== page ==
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Olympics

Taiwanese to vote on ditching 'Chinese Taipei' name at Olympics

Swimming - 2018 Asian Games - Mixed 4 x 100m Medley Relay Final Jakarta, Indonesia - August 22, 2018 Silver medalists of team Japan, gold meadlists of team China and bronze medalists of team South Korea during the medals ceremony
Swimming - 2018 Asian Games - Mixed 4 x 100m Medley Relay Final Jakarta, Indonesia - August 22, 2018 Silver medalists of team Japan, gold meadlists of team China and bronze medalists of team South Korea during the medals ceremony REUTERS/Athit Perawongmetha

Taiwanese campaigners Monday submitted hundreds of thousands of signatures for a referendum to compete as "Taiwan" and not "Chinese Taipei" in the next Olympics. China still claims sovereignty over the island, which is de facto independent, and is sensitive to the its use of names.

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The campaign for a referendum to scrap the “Chinese Taipei” label before the 2020 Tokyo Olympics collected more than 520,000 signatures Monday, many more than the 280,000 required for a referendum to take place.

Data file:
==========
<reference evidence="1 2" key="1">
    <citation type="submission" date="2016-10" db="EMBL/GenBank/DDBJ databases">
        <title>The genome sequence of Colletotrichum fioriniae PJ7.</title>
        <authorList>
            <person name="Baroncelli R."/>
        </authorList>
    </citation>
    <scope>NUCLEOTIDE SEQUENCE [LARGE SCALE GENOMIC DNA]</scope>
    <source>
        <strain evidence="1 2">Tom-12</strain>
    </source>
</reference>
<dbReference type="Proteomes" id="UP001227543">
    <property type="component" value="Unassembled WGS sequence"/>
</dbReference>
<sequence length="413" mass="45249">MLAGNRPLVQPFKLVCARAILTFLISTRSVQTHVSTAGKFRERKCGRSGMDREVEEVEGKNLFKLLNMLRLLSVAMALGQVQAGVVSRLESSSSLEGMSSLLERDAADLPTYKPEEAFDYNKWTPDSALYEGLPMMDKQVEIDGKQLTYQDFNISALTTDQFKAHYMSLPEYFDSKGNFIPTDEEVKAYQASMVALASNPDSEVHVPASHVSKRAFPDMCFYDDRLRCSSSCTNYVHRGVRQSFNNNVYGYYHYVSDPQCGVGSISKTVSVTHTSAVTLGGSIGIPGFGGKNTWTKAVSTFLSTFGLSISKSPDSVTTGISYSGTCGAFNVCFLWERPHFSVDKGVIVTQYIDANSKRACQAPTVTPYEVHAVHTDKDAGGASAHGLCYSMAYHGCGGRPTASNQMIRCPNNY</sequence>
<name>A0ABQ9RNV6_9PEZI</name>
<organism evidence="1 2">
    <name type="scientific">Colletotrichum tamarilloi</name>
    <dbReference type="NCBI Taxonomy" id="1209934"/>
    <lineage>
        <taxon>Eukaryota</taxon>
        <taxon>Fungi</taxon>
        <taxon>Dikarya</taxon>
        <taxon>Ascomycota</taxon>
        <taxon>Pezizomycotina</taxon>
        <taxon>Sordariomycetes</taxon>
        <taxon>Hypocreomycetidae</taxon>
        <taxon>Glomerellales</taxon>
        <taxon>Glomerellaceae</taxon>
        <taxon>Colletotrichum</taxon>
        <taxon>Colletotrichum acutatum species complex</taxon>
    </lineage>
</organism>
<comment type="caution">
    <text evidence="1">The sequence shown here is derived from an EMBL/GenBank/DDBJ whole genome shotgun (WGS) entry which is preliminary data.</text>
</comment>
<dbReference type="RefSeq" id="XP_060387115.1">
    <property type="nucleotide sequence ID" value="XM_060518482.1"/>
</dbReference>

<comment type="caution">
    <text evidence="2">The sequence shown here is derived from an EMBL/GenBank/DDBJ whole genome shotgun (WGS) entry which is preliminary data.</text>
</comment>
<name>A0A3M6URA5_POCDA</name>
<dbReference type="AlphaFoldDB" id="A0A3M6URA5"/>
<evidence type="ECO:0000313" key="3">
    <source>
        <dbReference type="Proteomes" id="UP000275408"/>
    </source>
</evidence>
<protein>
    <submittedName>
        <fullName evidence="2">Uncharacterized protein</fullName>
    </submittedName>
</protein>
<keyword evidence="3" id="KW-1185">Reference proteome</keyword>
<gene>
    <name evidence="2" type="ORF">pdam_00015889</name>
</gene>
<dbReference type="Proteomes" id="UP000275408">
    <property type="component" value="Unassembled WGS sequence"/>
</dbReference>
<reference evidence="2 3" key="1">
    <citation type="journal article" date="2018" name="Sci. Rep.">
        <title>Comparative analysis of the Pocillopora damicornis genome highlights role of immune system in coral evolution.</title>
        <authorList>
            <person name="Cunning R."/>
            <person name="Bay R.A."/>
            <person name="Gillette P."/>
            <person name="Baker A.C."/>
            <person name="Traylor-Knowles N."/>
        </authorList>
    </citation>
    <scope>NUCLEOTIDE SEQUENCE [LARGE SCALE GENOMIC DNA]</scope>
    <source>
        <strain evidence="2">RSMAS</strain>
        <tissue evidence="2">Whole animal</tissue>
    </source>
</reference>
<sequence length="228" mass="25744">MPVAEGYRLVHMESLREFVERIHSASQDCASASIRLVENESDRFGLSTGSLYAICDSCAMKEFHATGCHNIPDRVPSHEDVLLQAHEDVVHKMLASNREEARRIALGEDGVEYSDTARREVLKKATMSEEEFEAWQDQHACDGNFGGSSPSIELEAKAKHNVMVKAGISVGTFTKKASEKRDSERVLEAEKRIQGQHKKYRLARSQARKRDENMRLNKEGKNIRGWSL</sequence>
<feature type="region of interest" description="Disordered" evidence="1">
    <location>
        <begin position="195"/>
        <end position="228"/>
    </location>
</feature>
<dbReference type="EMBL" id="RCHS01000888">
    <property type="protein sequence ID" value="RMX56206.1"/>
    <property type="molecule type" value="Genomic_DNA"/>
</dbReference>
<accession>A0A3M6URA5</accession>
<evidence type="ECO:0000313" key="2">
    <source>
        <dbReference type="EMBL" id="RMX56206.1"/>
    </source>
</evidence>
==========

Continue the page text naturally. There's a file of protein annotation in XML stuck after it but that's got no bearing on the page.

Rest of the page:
If vetted and approved by the Central Election Commission, the vote will be held to coincide with local elections on 24 November.

"I hope the international community will continue to care about Taiwan's situation so we can be treated fairly," said athlete Chi Cheng, Taiwan's first female Olympic medallist who co-led the campaign.

Since 1949 Taiwanese athletes have been allowed to compete in the Olympics but not use their own name, owing to a political compromise with China.

That compromise has come under pressure from the election of President Tsai Ying-wen.

"I hope all Taiwanese can come out [to vote] on 24 November to let Taiwan be Taiwan," added Huang Kuo-chang, chairman of the independence-leaning New Power Party, who supports the referendum.

The name-change campaign has already irked China, with Beijing's Taiwan Affairs Office previously warning that Taiwan would "swallow its own bitter fruit" and sacrifice its athletes' chances to compete in international games.

For the proposal to be accepted, a simple majority is insufficient if turnout is low.

At least 25 percent of Taiwan's 19 million eligible voters must vote yes, the results would then have to be ratified by parliament.

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